In calling for an independent torture commission, PsySR's statement below condemns the prominent participation of psychologists in planning and carrying out the systematic abuse of U.S. detainees. In this context, we have also issued a separate statement that poses six key questions for the American Psychological Association. That statement is available HERE.
Psychologists for Social Responsibility Urges Independent Torture Commission to Examine Role of Psychologists and APA in Prisoner Abuse
As an organization dedicated to the ethical application of psychology to promote peace, justice, and human rights, Psychologists for Social Responsibility (PsySR) condemns the prominent participation of psychologists in planning and carrying out the systematic abuse of U.S. detainees, as documented by the release of four previously classified Office of Legal Counsel memos and the extensive report of the Senate Armed Services Committee.
“In an era of complex international relations and security needs,” notes Jancis Long, Ph.D., President of PsySR, “it is more important than ever for the human sciences to be the guardians of human rights, professional ethics and universal responsibilities.” PsySR therefore also urges the following:
- For Congress and the White House to create an independent, nonpartisan commission to fully investigate U.S. torture and prisoner abuse under the Bush Administration.
- For this independent commission – or a subgroup of it – to include a special focus on the specific role of psychologists and their subordinates in designing, using, supervising, and justifying torture and other abusive treatment of prisoners.
- For the commission to also determine whether the American Psychological Association – the largest association of psychologists worldwide – knowingly cooperated with the Department of Defense and the CIA in helping to plan, facilitate, provide official justification for, or hide the use of harsh interrogation methods.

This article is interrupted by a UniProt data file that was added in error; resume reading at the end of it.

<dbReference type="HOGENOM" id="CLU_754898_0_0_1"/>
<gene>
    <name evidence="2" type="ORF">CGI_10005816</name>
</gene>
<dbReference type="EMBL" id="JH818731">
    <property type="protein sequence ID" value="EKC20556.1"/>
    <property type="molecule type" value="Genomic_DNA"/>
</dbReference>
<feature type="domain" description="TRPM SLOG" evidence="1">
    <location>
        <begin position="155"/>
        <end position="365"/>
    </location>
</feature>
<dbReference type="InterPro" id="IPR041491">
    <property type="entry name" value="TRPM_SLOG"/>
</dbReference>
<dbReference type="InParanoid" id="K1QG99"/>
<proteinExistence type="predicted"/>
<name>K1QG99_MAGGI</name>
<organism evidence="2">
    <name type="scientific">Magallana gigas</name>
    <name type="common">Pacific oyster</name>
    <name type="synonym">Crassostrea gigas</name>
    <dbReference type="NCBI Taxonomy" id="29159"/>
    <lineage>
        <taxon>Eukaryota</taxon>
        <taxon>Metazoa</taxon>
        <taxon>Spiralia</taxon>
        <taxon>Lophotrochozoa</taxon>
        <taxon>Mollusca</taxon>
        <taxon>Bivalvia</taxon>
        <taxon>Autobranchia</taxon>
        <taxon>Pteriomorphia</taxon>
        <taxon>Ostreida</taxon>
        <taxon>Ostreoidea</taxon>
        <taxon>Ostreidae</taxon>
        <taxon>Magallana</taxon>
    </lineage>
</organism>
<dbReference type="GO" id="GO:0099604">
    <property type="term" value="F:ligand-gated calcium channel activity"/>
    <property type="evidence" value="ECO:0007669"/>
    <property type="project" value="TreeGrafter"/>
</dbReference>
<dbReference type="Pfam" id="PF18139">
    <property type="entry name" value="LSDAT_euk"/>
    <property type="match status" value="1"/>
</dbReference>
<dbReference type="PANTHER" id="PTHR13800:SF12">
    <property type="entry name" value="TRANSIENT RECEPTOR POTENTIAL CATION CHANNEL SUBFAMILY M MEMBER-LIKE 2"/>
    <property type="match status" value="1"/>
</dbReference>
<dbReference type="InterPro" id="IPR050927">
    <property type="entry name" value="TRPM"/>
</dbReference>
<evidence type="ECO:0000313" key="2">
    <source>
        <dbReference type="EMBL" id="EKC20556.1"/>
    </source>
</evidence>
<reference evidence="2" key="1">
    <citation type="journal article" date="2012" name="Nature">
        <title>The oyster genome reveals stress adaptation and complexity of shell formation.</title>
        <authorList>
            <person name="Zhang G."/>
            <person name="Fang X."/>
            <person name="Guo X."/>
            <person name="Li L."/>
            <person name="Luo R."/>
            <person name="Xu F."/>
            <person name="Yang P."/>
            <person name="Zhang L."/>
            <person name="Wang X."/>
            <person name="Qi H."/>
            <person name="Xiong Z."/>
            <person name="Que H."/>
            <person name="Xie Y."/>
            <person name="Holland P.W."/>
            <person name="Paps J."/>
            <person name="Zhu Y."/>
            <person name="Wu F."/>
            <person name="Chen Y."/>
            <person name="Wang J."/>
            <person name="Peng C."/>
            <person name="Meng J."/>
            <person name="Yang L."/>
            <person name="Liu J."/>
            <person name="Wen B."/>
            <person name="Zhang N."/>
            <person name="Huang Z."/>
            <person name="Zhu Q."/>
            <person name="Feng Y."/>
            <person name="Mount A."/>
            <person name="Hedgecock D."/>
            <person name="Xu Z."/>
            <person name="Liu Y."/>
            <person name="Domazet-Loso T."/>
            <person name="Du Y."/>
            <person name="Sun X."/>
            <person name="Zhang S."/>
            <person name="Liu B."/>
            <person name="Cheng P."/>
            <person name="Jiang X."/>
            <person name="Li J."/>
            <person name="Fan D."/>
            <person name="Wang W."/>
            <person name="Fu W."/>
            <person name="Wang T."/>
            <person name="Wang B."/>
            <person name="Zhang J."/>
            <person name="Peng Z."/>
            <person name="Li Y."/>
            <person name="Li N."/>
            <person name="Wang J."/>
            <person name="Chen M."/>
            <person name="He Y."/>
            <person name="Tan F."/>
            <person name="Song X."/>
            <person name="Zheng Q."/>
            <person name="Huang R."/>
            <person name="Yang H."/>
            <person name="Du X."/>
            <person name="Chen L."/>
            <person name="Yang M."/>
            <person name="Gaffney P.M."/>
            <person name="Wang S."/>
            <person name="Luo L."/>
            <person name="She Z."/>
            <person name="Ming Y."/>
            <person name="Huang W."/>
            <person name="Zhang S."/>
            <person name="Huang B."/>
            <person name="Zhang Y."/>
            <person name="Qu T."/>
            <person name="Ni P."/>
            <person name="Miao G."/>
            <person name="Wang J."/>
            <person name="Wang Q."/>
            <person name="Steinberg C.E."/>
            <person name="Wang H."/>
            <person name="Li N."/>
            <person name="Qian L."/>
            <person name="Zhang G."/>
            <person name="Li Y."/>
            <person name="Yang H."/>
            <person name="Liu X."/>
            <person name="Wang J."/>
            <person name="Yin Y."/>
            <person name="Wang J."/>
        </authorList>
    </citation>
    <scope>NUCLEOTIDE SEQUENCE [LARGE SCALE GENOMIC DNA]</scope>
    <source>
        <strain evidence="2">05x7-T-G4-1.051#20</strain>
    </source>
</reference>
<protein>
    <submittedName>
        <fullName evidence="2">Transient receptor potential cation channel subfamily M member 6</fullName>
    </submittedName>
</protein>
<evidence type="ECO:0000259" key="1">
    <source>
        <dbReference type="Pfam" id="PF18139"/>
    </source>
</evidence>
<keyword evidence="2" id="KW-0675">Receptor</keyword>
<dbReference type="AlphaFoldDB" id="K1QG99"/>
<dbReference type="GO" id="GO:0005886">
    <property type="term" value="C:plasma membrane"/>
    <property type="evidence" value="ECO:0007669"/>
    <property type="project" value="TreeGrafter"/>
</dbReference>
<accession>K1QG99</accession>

- For psychologists who are found to have been involved in the design, implementation, or justification of torture and other prisoner abuse to be subject to losing their professional licenses, and for those for whom evidence exists of violating international or U.S. law to be subject to criminal investigation by an independent prosecutor.
- For the independent commission to review the evidence of whether the SERE program is necessary and effective for its intended training purposes. Given its misapplications by psychologists and others, the commission should also make recommendations to ensure that any future SERE training will explicitly prohibit and prevent either trainers or those receiving the training from diverting SERE techniques to the abuse of prisoners.
As a first step, we encourage our own members, all psychologists, and all advocates of human rights and social justice to sign the petition organized by Physicians for Human Rights calling for the creation of a commission to investigate U.S. torture and to hold accountable psychologists and other health professionals who violated their primary ethic to “do no harm.”
“Foremost, as a profession we must confront the mindsets and networks – of power, privilege, and influence – by which our own core healing principles were abandoned for purposes that evoke our outrage, our bewilderment, and our shame,” states Roy Eidelson, Ph.D., President-Elect of PsySR. “That will not be easy, but it’s the only way forward.”